Facebook was involved in yet another data scandal last month when it confirmed that the access tokens of some 50 million accounts were leaked. The company said at the time that it could not identify the individuals behind the attacks. A new report, however, claims the social media giant's initial probe indicates a group of spammers was responsible for the incident.
Citing sources privy to the investigation, The Wall Street Journal reports the attackers were identified as belonging to a digital marketing company which only aimed to generate profits using phony methods. The attackers are believed to have long been spreading spam content across Facebook and Instagram, of which the social network's security team has been aware for quite some time.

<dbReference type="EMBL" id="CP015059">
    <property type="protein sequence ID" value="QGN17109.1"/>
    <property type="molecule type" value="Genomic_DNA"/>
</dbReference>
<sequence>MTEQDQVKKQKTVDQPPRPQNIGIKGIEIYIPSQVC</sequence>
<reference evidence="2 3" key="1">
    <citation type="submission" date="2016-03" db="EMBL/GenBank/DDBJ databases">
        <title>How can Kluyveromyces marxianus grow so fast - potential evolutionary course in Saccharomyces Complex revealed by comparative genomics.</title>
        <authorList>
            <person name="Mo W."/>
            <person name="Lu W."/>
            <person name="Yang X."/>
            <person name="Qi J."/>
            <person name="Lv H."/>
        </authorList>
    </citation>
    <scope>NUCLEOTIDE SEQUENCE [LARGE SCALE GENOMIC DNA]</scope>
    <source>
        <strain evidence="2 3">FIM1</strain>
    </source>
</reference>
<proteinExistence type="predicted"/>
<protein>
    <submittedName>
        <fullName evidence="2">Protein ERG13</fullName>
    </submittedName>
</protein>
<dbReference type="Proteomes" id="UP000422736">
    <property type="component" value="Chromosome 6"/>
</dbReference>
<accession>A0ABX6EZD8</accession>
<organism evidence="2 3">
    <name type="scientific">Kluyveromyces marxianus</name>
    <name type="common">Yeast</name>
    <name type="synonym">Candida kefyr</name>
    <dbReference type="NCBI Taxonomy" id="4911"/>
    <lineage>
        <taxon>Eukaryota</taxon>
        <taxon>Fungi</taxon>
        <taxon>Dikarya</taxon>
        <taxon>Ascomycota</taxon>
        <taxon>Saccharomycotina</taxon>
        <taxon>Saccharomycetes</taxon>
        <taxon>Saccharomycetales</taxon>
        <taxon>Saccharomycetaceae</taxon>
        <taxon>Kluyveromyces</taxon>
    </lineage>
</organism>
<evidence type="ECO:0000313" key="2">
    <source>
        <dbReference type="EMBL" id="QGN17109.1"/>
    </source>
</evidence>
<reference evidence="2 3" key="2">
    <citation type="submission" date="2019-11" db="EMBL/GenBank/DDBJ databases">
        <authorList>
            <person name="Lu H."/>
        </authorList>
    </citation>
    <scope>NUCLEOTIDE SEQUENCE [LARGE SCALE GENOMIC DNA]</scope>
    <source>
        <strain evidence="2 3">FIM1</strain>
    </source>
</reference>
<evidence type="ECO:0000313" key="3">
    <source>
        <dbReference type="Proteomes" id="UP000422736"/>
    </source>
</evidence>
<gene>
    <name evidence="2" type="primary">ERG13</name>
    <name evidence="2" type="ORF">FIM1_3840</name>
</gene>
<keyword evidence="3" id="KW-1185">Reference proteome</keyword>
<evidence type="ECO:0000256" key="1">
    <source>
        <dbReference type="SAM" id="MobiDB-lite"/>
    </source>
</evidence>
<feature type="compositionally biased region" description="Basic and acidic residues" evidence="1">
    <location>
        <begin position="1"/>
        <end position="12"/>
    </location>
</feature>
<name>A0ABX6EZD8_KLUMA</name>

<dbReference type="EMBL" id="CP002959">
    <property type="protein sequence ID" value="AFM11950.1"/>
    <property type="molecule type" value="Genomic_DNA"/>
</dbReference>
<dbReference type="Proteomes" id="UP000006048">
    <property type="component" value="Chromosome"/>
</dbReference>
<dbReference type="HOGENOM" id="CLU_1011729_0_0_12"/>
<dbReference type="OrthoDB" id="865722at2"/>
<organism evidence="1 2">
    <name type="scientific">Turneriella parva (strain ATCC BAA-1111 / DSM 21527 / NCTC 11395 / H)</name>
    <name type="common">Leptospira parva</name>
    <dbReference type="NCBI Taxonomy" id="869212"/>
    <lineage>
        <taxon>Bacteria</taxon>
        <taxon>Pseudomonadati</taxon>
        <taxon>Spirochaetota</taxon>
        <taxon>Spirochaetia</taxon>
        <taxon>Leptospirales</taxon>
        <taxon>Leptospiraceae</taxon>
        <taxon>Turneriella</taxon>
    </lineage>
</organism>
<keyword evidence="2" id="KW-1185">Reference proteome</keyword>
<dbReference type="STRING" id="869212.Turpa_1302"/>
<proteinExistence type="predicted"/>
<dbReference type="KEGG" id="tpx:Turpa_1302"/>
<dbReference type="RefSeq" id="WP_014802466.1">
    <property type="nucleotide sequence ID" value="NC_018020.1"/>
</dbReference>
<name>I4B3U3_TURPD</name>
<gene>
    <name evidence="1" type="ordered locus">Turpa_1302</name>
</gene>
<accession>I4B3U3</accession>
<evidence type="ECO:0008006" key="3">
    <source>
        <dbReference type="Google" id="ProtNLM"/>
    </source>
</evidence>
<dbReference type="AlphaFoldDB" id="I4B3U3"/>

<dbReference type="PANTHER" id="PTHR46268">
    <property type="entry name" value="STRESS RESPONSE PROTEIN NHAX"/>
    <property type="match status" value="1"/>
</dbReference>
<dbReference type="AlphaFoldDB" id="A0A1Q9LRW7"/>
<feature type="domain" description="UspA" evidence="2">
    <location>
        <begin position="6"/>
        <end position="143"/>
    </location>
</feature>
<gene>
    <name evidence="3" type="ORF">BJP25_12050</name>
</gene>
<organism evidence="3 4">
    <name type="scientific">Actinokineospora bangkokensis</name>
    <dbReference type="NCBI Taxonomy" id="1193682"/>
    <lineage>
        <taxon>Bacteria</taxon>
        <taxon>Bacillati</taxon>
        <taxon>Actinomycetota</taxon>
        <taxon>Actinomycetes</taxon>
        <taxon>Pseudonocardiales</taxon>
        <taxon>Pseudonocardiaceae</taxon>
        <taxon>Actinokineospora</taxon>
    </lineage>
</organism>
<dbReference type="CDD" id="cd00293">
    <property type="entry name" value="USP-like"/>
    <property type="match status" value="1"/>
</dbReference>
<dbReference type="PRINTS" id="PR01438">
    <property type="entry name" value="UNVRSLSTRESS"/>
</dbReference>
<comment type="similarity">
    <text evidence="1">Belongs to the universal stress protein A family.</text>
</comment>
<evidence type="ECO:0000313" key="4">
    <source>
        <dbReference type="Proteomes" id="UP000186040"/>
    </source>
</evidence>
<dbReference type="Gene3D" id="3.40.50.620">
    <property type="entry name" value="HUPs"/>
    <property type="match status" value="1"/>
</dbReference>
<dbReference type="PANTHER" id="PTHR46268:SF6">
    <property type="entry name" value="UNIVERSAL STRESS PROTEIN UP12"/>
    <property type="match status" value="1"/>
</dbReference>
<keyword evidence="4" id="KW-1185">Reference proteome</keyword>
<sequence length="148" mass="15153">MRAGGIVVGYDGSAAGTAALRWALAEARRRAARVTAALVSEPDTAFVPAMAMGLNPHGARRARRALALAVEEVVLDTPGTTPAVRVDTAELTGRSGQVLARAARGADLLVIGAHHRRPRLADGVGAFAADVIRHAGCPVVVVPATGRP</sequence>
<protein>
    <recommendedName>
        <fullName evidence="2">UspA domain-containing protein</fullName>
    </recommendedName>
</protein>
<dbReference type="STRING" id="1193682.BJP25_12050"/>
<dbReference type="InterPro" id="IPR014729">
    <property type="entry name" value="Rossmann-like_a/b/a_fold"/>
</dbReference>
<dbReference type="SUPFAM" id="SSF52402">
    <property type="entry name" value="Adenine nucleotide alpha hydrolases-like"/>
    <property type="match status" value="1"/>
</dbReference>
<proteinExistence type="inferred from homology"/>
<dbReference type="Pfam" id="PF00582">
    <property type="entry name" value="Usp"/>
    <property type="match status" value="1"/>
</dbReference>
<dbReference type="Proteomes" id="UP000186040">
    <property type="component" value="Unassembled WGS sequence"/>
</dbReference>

A few days prior to its revelation of the breach, Facebook kicked off an internal probe on the attacks after the company detected an irregular amount of digital access tokens being downloaded from the site. The Menlo Park-based company has also been cooperating with the Federal Bureau of Investigation for the probe. It was found that the attacks exposed phone numbers, email addresses, gender, relationship status, and search and check-in data of 14 million users as well as the names and contacts of another 15 million users.
While Facebook claims that the attackers gained access only to a small subset of user data, the latest incident marks another blow to the company whose already embattled privacy posture is not giving adequate reassurance to its more than 2 billion global users.
Source: The Wall Street Journal